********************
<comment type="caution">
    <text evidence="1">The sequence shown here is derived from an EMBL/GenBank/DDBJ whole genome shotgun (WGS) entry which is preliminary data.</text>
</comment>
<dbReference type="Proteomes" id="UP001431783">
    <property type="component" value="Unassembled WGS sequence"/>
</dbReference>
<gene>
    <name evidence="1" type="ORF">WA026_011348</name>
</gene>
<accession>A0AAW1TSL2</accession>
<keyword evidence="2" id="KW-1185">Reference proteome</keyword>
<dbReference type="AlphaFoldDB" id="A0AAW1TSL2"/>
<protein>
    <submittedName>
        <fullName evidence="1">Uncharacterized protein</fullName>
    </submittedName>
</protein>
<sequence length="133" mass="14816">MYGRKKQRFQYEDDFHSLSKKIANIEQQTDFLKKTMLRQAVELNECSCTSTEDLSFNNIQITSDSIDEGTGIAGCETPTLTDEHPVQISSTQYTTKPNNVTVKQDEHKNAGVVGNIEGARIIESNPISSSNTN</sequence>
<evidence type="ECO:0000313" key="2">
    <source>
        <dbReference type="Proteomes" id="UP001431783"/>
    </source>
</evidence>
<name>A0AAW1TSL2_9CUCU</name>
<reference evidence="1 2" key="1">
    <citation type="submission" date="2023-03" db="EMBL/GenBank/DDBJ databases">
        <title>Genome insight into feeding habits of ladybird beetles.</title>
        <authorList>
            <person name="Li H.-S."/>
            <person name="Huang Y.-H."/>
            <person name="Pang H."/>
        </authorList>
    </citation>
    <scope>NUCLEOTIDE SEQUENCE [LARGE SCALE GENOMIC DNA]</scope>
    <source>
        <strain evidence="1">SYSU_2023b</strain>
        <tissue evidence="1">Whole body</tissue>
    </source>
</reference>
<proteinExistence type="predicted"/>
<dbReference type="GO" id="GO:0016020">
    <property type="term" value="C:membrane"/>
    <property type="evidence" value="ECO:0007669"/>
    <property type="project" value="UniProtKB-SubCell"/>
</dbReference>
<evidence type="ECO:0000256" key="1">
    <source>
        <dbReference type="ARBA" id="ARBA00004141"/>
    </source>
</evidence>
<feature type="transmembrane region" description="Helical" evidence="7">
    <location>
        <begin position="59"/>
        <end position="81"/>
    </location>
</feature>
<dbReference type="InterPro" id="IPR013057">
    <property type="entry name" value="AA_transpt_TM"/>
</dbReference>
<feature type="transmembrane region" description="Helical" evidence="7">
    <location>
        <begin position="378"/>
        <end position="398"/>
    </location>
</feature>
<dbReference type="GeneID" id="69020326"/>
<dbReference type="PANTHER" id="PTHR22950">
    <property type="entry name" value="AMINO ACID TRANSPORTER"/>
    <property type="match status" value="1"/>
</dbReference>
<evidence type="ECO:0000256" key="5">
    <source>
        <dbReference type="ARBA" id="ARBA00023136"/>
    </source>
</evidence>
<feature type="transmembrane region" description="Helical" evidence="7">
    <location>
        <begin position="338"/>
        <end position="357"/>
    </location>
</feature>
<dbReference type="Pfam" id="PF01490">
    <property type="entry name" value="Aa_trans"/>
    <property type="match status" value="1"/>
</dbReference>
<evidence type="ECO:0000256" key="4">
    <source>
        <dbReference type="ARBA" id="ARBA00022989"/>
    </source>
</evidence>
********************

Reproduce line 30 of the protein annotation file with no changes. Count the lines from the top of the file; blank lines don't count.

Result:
            <person name="Huang Y.-H."/>